How to Get the Most From Your Internship

An internship provides valuable experiences
 You’re about to step into summer, and you’ve scored a valuable internship! Congratulations, and welcome to the working world! (Or rather, welcome to a version of the “working world” that looks pretty similar to the real thing, even though it differs in a few key ways.)You already know this, but it’s worth stating again: An internship can offer important benefits to students on the brink of graduation. If you spend it wisely, the summer ahead can boost your resume when you’re ready to launch your professional job search. If all goes well, you’ll spend the summer falling in love with this company and the feeling will be mutual; therefore, you won’t need to launch a job search because you’ll leave this internship with a full-time offer in hand. Here are a few simple moves that can support a positive outcome.

First: review why you’re doing this internship  

A great internship can bring the following things into your life 1) a formal job offer (maybe!) 2) important experience that can help you shine as you sell yourself to employers outside of this company 3) valuable experience that can help you determine if this field is really the right one for you4) confidence in your first official position 5) money that can help you eat, pay rent, and defray some of your student loans.

Keep an open mind

Every internship experience is different, since there’s no established definition for this term. When you show up on day one, you may be handed serious assignments with real consequences and meaningful compensation. Then again, you may also be met by confused looks, pushed toward a seat in the corner, and forgotten about for the rest of the day. Be ready for anything. Keep an open mind, and tell your supervisor exactly what you’d like to get out of this experience.

Be friendly and respectful

No matter what you’re asked to do (even if sounds absurd), be respectful, friendly, and cheerful. If you’d rather not sit alone in a room sorting paper clips all day, say so. Ask to be shown around, ask for meaningful work, and ask questions about the company and the business. The less you’re being paid, the more you have a right to control how you spend your hours here. But as you make your requests and ask your questions, stay flexible and agreeable.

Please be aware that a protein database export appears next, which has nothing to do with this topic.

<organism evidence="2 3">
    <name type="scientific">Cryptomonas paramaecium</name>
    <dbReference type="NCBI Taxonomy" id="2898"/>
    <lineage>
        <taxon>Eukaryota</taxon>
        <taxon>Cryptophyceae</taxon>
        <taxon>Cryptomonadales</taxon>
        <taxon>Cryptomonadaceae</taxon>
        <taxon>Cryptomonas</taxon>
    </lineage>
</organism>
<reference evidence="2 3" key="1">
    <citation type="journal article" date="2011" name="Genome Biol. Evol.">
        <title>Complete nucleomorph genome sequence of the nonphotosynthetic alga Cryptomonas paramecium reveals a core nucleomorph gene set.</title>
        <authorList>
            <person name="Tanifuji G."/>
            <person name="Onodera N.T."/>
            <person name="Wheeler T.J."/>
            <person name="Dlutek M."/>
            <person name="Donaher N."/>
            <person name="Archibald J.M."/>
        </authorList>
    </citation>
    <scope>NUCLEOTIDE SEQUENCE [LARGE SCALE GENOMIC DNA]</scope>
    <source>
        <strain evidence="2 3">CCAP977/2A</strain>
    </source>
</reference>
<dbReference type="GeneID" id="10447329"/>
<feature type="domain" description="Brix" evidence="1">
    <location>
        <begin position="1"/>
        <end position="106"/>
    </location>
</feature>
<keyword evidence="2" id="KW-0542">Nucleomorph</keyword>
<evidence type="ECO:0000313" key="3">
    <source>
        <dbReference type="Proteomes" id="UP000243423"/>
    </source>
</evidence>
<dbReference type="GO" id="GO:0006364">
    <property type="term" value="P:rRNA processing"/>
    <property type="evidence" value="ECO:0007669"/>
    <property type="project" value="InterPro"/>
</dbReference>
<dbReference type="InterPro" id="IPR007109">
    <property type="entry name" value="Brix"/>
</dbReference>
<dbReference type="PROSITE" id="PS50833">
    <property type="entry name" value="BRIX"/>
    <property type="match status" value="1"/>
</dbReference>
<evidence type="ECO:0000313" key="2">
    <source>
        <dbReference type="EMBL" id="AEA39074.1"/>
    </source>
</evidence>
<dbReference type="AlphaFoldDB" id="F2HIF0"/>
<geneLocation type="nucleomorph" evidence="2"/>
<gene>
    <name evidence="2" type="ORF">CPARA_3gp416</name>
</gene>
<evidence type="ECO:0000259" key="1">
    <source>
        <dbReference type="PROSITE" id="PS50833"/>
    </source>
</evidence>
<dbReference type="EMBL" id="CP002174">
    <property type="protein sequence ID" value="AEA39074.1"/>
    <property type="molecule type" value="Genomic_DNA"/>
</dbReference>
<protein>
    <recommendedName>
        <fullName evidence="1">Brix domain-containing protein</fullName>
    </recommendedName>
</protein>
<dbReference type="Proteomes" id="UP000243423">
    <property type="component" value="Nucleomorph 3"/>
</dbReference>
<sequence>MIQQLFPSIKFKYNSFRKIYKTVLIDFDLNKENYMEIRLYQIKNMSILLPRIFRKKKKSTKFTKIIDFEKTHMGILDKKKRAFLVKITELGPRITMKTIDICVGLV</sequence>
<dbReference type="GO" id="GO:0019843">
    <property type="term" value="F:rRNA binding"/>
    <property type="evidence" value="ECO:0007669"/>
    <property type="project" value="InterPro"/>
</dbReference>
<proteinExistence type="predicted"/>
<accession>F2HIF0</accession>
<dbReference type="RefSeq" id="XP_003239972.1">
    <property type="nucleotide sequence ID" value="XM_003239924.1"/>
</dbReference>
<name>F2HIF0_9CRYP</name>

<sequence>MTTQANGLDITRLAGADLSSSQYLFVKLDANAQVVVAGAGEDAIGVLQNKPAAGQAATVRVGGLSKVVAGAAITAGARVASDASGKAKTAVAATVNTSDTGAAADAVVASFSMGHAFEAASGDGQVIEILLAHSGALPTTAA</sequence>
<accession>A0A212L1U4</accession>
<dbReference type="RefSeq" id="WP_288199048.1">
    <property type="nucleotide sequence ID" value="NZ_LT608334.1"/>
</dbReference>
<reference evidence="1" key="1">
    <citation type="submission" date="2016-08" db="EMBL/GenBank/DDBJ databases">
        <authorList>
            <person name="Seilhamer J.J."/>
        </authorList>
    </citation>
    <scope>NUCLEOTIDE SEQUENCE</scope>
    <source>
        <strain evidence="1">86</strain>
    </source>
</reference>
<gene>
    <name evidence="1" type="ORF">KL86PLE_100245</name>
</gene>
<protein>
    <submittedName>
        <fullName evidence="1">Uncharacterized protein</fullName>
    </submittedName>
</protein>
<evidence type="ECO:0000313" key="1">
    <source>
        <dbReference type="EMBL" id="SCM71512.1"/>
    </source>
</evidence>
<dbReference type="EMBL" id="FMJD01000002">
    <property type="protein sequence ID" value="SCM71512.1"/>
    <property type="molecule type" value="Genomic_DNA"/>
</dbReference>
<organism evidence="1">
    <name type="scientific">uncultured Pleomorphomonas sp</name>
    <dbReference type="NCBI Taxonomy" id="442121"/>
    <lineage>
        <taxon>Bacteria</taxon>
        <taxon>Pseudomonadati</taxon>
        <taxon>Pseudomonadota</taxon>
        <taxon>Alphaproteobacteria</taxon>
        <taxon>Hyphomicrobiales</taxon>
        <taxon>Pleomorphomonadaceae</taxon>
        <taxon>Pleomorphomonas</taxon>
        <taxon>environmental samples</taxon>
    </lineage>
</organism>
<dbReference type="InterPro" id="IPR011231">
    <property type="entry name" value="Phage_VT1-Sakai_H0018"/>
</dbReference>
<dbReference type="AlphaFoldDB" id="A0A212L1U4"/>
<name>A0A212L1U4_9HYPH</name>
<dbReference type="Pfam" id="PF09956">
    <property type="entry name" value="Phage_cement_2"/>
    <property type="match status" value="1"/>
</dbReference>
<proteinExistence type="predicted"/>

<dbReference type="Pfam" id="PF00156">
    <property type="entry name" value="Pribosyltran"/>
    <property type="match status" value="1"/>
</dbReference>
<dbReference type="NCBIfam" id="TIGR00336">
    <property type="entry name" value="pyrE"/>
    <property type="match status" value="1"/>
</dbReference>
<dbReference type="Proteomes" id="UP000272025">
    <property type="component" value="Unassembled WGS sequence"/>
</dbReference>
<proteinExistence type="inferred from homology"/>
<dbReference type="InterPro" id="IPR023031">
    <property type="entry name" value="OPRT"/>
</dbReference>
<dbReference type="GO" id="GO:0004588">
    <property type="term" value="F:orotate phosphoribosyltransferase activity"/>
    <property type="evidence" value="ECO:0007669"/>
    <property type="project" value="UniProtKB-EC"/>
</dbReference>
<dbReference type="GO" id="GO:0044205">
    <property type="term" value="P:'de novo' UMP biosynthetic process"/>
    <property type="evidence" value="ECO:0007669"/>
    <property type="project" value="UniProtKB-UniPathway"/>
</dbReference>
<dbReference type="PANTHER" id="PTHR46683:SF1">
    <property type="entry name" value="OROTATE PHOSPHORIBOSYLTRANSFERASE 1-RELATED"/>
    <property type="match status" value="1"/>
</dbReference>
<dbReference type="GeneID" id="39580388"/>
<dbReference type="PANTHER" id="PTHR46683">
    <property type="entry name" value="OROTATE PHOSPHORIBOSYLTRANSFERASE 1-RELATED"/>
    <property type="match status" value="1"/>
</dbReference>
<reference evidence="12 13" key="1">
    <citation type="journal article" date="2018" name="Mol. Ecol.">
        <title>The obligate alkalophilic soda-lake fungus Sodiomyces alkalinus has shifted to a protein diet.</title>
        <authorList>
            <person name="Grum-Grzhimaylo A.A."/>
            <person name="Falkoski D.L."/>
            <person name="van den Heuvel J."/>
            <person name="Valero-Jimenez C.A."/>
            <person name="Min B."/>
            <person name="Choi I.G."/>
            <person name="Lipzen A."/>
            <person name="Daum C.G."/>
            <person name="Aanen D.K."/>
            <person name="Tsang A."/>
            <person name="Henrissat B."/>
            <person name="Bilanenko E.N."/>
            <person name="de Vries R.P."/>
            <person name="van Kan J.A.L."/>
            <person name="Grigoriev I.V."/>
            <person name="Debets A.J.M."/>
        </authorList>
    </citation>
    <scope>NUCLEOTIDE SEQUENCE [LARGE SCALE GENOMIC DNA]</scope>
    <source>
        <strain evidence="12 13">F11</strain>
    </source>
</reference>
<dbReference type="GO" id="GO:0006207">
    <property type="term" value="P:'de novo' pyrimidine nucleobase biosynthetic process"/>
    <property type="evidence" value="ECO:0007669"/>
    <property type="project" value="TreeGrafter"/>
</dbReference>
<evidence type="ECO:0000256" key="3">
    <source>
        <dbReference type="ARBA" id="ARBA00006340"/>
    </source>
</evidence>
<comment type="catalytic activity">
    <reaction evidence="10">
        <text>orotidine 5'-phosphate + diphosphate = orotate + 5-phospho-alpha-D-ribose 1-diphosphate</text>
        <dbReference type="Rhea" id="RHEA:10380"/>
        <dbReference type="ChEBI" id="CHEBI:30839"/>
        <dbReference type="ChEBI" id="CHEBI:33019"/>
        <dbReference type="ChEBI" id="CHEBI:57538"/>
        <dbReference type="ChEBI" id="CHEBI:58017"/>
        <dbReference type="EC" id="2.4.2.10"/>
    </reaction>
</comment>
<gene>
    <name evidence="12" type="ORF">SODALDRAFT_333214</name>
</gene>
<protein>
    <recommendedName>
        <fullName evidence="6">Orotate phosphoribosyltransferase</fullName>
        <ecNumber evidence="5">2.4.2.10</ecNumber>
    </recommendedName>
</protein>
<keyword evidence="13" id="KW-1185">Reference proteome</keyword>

Know the terms before you start

If you’ll be compensated in course credit instead of money, that’s okay — just make sure the terms are satisfactory to you and get them in writing before you commit. The same applies if you’ll be working for the promise of a recommendation, valuable training, or anything else. Know beforehand what will happen if you decide to change course or leave before the summer ends.

Enjoy yourself

There will never be another chapter in your working life quite like this one. Enjoy it! As an intern, you don’t yet have the burdens, benefits, or responsibilities of a full-time employee, and you probably won’t be paid very much. But at the same time, you’ll be free to make mistakes, ask silly questions, accept or reject assignments, and request specific types of exposure. Boldly ask to be mentored — you risk nothing if you receive a no. Boldly ask for training. Ask for guidance. And if this experience isn’t working for you, show yourself out. Just make sure you deal honestly and respectfully with everyone you meet, and take advantage of the unique opportunities that surround you in this place. For more on how to leverage your internship, no matter how your experience plays out, explore the tips and guidelines on MyPerfectResume.